• As long as the animal is smaller than you, go ahead and pet it. It won’t mind.
  • Hey, bounce on the swinging bridge! It’s just like a trampoline.
  • Of course! Rules are meant to be broken.
  • Bears? What bears? This is Tennessee, kid. We don’t have bears. You’re thinking of Chicago.
  • I don’t care what your mom said, poison oak is a hoax. Don’t your parents have oak furniture? Does it make you itch? See, she lied.
  • Who can get closest to the edge? Let’s find out.
  • Whatever you do, don’t stay on the trail. Trails are for babies.
  • Snakes are overrated, misunderstood jump ropes. They want you to play with them.

Life Lesson

Thankfully, when it comes to the wilderness of life, there is One who always gives good advice.

In his famous Psalm 23, David wrote, “Yea, though I walk through the valley of the shadow of death, I will fear no evil: for thou art with me; thy rod and thy staff they comfort me.” God urges us to stay on the path that He has already walked, which is why Jesus said in Matthew 4:19, “Follow me.”

He knows the difference between good fruit and the forbidden kind.

Route Suggestions

  • Don’t give vague instructions to children; they need specifics.
  • Go check out the old capital building in Frankfort, Kentucky – but don’t jump on the staircase.
  • Never get to the point where you are too proud to listen to instructions or advice. For example, you may have been down this road before, but your tour guide has been down it more recently. There may have been some changes of which you are unaware, like a washed out bridge or recently released bears. Oh my!
  • Read Psalm 23. Was David walking alone? How could this Psalm relate to your life?

2 Comments

Filed under Food, Humor, Life Lessons

Morning Coffee

Morning Coffee

When the morning is young and the air is still cool, 

I drop off the children at the local high school.

From there I proceed to a place down the road and

Stop for some coffee where the arches are golden. 

image (1)

Medium in size, no sugar, two cream in, 

The brew of the bean insures I’m not dream’n 

I converse for a moment as I sip my caffeination 

Then resume my duty of pupil transportation. 

The morning brightens, children disembark

I check the seats, head home. Now I’m parked.

Another morning is over and now sitting in the holder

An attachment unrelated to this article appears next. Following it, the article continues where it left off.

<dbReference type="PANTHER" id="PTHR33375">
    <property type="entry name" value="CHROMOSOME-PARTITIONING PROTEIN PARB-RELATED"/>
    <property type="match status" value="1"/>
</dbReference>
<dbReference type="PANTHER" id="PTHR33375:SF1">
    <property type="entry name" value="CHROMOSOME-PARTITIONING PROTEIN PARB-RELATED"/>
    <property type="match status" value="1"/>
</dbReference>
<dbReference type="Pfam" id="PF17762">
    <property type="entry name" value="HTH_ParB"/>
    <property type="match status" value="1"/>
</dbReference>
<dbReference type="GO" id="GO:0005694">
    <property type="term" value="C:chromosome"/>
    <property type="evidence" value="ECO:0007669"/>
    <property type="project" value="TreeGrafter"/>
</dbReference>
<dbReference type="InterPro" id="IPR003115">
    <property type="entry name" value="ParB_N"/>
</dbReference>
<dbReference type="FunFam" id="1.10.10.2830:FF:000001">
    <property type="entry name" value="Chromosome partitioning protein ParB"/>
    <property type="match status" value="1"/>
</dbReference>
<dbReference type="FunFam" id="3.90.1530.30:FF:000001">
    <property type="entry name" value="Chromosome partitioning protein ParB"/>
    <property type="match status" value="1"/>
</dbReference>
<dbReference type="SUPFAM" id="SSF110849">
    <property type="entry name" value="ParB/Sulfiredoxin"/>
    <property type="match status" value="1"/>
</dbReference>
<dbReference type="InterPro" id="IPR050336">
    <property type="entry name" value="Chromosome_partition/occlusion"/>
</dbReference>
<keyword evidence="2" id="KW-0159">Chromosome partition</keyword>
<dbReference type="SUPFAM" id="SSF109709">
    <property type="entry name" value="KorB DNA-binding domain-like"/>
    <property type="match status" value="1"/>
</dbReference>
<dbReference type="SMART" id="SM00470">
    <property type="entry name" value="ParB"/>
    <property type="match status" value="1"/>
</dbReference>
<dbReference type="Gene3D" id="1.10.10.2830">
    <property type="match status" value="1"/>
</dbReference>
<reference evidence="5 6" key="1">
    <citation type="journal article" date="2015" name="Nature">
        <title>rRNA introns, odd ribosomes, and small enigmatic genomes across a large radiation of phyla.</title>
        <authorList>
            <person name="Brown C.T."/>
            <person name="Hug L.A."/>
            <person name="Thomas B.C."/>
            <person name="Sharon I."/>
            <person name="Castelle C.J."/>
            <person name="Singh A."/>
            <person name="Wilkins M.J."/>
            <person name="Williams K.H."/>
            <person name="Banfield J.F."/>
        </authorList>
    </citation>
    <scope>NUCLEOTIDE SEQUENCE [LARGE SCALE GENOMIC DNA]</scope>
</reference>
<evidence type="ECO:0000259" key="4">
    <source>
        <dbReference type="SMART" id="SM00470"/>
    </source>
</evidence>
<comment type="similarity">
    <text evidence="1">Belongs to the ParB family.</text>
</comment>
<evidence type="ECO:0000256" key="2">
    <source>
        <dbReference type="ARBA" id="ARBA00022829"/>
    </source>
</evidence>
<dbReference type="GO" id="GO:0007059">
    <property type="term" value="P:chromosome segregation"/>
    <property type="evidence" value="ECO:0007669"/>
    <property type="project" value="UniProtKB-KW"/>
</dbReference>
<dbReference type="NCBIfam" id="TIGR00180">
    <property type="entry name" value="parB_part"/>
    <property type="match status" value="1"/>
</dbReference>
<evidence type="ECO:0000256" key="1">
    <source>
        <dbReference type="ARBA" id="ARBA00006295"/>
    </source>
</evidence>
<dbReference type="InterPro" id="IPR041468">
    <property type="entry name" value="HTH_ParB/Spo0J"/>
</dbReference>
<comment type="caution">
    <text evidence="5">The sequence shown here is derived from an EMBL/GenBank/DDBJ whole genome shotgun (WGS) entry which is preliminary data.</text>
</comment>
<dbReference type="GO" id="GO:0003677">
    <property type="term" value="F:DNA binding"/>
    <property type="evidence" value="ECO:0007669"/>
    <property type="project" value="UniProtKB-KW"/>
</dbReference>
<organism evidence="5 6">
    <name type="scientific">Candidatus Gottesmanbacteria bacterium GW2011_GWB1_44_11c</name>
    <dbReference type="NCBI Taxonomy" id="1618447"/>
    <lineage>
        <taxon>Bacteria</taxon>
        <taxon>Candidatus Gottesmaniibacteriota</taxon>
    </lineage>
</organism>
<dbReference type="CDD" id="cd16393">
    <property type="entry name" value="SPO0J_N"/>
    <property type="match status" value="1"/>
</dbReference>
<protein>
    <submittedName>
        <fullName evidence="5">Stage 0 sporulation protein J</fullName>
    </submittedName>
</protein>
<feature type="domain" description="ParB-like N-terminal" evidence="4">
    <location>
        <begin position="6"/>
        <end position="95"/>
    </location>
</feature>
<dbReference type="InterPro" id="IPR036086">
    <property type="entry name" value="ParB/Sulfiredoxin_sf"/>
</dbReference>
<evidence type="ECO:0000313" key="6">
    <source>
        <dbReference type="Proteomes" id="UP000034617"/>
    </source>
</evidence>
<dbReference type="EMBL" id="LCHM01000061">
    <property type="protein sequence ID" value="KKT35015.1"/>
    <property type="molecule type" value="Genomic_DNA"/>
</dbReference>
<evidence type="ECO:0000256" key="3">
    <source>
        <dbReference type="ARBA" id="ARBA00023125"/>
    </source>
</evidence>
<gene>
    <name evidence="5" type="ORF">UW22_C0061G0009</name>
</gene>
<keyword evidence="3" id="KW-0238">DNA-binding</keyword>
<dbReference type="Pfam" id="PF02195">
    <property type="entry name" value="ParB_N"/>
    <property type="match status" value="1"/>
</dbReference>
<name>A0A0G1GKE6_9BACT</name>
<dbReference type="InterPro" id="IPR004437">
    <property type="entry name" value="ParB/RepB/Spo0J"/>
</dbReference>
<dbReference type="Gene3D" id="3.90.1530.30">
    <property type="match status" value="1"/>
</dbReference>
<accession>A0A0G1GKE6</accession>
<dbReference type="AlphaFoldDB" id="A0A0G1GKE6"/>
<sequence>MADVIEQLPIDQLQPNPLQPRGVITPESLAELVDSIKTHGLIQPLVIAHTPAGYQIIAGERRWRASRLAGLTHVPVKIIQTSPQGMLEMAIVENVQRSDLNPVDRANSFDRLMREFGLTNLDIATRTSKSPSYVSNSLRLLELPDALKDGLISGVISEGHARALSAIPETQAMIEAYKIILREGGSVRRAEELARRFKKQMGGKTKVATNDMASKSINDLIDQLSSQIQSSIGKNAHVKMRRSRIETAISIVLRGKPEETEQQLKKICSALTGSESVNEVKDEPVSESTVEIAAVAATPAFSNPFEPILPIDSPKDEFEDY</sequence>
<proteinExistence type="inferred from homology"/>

Is a cup less filled, and Phil looks older.

image (2)

And the coffee is colder.

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Filed under Food, Humor, poetry

Thursday Thoughts (Right or Left?)

You know, I was just thinking (which is what Thursday is about)…it’s been a while since I’ve shared in “wisdom from the school bus.” Therefore, I will share a story I’ve shared before, but one you’ve probably forgotten. Driving down a previously traveled road can be a good thing; you see things you missed the first time.

“Which Way?”

Every school bus driver is a hero, but substitute bus drivers (“sub drivers”) are in a class by themselves. I should know….I was one.

Sub Drivers Rule!

Unlike a driver that has a regular route, a “sub” is driver that drives different routes every day. Whenever a driver gets sick, lays out, or gets fired for doing something stupid, the substitute driver has to drive that route. Most of the time, the call comes without any warning…or sunlight.

However, one of the problems that a substitute driver faces is figuring out where to go. Imagine being put in a vehicle with 70 children just out of class, wanting to go home. Imagine you are in a part of town you’ve never been in before. Imagine that you have no instructions or directions, but must depend on the kids (Heaven help us) to get you where you need to go. Been there…done that…literally got the t-shirt.

Now, try to imagine that the very ones that are trying to tell you where to turn don’t EVEN know their rights from their lefts! It happened to me…..surely it did!

“I’m NOT Stupid”

I will never forget pulling up to an intersection and being forced to decide which way to go. I asked the kids on the bus, “Which way?

Go right.” a young  boy says. Yet, just when I started to make the turn, the following conversation took place:

Kid 1:  NOOO! Go RIGHT! You’re going the wrong way!